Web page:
Final position: 17th (Wins: 6 Losses: 16 Percentage: 76)
Where do you start with the Suns? They have been flattering to deceive for the past couple of years, partly through injury issues and partly through abysmal on-field performances. This has been compounded with their off-field issues. This year was no different.
The Suns started the season poorly, with losses to their neighbours Brisbane and their fellow expansion sibling GWS. They reversed their fortunes with an 86-point drubbing of Hawthorn and a gritty win over the Blues. Their season quickly became a yo-yo journey, and they were unable to maintain any sort of consistency. In the background, talk raged on about Gary Ablett’s future and Rodney Eade’s job security. The background noise seemingly created enough on-field distraction for some very abysmal performances against supposedly lower-ranked opposition.
Their season highlight is easily their two wins over Hawthorn, who they have never beaten previously. The lowlight of their season was their spineless capitulation to Brisbane, Essendon and Port in the final three rounds.
What they did well
Young brigade showed promise
The likes of Aaron Hall, Jack Martin and Adam Saad showed what they are capable of when they get going, and this should give the Suns a faint glimmer of hope for the future. Hall averaged 25.6 disposals a game and kicked 12 goals for the season. Saad demonstrated why he was touted as a future star, by providing the Suns with the pace and line-breaking run that they seemed to be sorely missing.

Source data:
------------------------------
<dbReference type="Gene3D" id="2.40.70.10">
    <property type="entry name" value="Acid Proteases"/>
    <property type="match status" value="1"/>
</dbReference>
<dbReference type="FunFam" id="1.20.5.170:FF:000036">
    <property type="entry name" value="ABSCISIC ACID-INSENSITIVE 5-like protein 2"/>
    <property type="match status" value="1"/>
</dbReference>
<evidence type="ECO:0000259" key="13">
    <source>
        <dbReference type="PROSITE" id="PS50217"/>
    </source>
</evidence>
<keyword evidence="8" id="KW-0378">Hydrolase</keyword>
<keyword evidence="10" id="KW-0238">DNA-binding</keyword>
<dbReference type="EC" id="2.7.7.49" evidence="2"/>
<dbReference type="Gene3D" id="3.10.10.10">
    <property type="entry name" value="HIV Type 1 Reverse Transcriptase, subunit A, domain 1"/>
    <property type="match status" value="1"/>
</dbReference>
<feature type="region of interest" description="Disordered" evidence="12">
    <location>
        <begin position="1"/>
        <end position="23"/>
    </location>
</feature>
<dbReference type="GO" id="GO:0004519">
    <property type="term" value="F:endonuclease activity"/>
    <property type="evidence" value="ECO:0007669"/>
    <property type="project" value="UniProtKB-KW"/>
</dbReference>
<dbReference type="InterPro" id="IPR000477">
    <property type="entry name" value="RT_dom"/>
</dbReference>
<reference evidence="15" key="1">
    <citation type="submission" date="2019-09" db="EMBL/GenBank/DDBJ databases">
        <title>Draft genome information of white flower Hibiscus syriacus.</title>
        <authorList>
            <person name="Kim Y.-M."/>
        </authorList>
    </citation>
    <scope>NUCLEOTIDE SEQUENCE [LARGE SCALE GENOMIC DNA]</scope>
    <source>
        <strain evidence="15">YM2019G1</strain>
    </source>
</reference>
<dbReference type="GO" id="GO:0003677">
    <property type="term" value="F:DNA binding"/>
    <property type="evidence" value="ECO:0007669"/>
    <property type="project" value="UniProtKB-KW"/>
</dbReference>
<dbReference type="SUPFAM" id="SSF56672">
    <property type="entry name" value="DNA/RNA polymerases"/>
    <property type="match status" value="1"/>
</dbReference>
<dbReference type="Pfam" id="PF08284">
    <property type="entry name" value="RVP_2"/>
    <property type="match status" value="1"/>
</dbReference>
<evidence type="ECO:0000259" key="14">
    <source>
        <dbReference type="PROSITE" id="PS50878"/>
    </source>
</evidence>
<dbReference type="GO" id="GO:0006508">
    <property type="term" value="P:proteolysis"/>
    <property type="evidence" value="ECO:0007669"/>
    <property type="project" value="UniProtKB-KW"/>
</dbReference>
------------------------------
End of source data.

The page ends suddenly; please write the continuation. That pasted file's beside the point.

Saad and Hall together gained almost 900 metres per game on average. Jack Martin came third on the goal-kicking ladder with 24 goals, and also averaged 19 disposals and 6 marks a game. If he fixes up his goal-kicking accuracy, he will be a threat with his pace and versatility around the ground.
The signing of Jarrod Witts
Witts’ career seemed to be at crossroads when he was considered surplus to requirements at Collingwood. However, his trade to the Suns has given him a new lease of life, and he has repaid the faith in spades. The big ruckman averaged 38 hitouts per game this season, and has also collected 13.3 disposals, four tackles and four clearances per game in a breakout season. Witts came up trumps against several highly rated opponents, and was crucial in providing the midfield with first use of the ball.
Keeping Steven May
Steven May was elevated to co-captain this season, and did justice to the faith shown in him by the club, providing some resolute leadership in the backline as well as some good clips for the highlight reel. With talks raging on about his contract and whether he would move to a Victorian club at the end of the season, May went about his business quietly, becoming a rock in defence with good intercept marking and ball awareness. May took seven marks a game and seven intercept possessions per game, and it is scary to think how much worse they would have been without him in the backline. May also repaid the faith the Suns showed in him by signing a two-year deal with the club.